The Missouri Times is previewing pre-filed legislation during the month of December, bringing you an insider’s look at bills that could potentially drive session next year. Follow along with our Legislative Preview series here.
“It’s special that we get to file our bills on this day,” Rehder told The Missouri Times. “We’ve had so many advancements in HIV treatment since the 80s when our statutes were put in place, and medical professionals, researchers, and scientists know so much more about it now than they did. Living with HIV is not a death sentence any longer, and it’s incredibly important to remove the stigma.”
The legislators joined a virtual press conference with multiple advocacy groups Tuesday, where Rehder outlined her planned legislation. She said she will sponsor a “harm reduction package” which includes establishing a statewide Prescription Drug Monitoring Program (PDMP), ensures safe syringe access, and modernizes the state’s HIV regulations. The provisions were staples of her tenure in the House.
Current Missouri statute mandates an individual who is knowingly infected with HIV not act in a “reckless” way that could expose another person to the disease without his or her knowledge or consent. Violating the statute could result in a Class A or B felony, depending on if another individual contracted HIV.
The way the statute is written deters people from finding out his or her status and seeking appropriate treatment, advocates say. The statute also suggests an HIV diagnosis is equivalent to a death sentence, but Rehder said modern medicine tells a different story.
The bill would update the language to reflect more recent research on the disease since the law was enacted in the 1980s, including removing spitting from the list of “reckless” actions.
Christofanelli said he would sponsor two HIV-related bills in the lower chamber next year, including a similar modernization provision.
“I think that we need to let people know that while science has not yet found a way to cure HIV, we certainly have the tools at our disposal to end HIV if we take the correct actions,” Christofanelli said. “To that end, I intend to file two pieces of legislation in the upcoming session in order to put Missouri at the forefront of preventing the spread of HIV in our communities and helping those afflicted with the disease.”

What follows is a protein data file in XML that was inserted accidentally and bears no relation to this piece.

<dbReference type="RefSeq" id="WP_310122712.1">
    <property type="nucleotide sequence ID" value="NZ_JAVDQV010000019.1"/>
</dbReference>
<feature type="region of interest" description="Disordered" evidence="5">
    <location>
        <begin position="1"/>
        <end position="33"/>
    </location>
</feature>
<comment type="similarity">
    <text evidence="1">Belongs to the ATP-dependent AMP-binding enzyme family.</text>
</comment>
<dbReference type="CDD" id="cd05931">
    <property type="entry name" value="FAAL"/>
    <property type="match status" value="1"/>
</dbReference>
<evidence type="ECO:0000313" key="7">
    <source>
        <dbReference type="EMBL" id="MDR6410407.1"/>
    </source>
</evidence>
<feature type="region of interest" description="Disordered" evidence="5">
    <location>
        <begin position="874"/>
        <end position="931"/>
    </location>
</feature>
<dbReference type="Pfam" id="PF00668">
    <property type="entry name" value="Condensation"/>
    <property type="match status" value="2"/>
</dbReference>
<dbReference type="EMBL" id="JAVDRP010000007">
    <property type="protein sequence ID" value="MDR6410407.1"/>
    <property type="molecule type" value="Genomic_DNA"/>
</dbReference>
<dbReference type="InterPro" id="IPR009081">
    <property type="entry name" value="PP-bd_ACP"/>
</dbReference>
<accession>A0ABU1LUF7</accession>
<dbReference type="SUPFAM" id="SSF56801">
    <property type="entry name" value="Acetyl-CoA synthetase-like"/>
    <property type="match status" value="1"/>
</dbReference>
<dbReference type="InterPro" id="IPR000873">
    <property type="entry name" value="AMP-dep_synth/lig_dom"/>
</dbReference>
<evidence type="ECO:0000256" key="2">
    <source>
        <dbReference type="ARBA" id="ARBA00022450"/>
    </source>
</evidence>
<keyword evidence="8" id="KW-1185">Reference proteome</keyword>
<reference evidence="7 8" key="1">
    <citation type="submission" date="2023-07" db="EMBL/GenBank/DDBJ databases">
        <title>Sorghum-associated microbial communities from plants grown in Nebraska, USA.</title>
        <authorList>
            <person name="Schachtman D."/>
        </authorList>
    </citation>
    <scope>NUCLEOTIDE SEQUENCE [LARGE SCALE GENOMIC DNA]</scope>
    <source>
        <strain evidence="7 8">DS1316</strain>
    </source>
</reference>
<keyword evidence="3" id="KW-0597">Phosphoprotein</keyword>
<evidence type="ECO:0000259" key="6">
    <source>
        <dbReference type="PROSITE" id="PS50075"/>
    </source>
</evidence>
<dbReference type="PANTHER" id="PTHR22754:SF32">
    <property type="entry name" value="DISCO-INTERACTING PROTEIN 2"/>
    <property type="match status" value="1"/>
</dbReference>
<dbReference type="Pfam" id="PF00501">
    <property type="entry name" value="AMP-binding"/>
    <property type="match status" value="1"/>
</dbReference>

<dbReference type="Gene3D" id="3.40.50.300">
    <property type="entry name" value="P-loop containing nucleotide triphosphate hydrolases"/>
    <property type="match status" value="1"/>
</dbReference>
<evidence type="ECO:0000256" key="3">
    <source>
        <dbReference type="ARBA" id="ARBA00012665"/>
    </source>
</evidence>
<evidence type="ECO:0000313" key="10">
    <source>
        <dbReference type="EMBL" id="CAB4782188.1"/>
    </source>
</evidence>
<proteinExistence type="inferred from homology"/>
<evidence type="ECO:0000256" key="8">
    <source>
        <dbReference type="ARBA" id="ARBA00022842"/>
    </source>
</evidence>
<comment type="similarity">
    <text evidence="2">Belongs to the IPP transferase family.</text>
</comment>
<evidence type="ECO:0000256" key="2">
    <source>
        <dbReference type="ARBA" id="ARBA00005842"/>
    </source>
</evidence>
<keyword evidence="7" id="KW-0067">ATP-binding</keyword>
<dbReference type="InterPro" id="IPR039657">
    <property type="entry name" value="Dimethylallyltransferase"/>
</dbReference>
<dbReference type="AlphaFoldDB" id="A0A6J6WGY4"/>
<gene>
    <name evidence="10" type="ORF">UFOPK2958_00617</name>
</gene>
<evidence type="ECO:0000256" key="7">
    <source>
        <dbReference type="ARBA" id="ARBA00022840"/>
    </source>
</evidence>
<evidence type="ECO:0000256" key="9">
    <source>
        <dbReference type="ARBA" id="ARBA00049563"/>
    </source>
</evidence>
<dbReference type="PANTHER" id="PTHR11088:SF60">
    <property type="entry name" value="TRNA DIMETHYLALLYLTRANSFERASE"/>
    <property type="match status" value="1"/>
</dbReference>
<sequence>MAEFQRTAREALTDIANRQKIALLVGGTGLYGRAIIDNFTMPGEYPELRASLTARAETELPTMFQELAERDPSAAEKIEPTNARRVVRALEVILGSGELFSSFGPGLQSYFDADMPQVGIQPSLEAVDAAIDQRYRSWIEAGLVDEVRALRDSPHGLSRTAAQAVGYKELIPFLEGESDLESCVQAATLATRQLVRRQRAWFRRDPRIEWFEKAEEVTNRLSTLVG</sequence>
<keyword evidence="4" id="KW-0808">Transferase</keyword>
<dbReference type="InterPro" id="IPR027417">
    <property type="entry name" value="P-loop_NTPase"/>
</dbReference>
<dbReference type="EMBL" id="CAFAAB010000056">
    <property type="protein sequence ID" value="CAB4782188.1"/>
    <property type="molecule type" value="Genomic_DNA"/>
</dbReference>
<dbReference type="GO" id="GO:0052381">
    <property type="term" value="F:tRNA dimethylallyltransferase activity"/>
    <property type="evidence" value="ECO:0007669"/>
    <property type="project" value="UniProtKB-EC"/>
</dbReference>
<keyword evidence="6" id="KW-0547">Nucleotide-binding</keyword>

The other piece would concern Pre-Exposure Prophylaxis (PEP) and Post-Exposure Prophylaxis (PREP), relatively new treatments for the disease. The bill would allow pharmacists to screen patients and prescribe the treatment over-the-counter. Now, patients must make a doctor’s appointment to receive a prescription for PREP which could cause them to receive it past the critical three-day exposure period. The bill would also allow patients to receive a 30-day prescription of PEP after receiving a negative test for HIV. He said the use of the treatments greatly reduced the risk of contracting HIV.
Razer said he would be handling the bill on the Senate side.
“Our state’s HIV-specific law was originally passed in the late ’80s, when our cultural understanding of HIV was informed by fear and stigma,” Missouri HIV Justice Organizer Molly Pearson said. “Thanks to advances in modern medicine, people living with HIV can live long, healthy lives without transmitting the virus. Using criminalization as a public health intervention simply does not work, and it upholds the stigma and fear of HIV that got us here in the first place.”
World AIDS Day has been observed on Dec. 1 every year since 1988. The day was set aside to educate the public about the disease and examine the future of the fight against it.
Tuesday was also the first day of pre-filing for the Missouri legislature.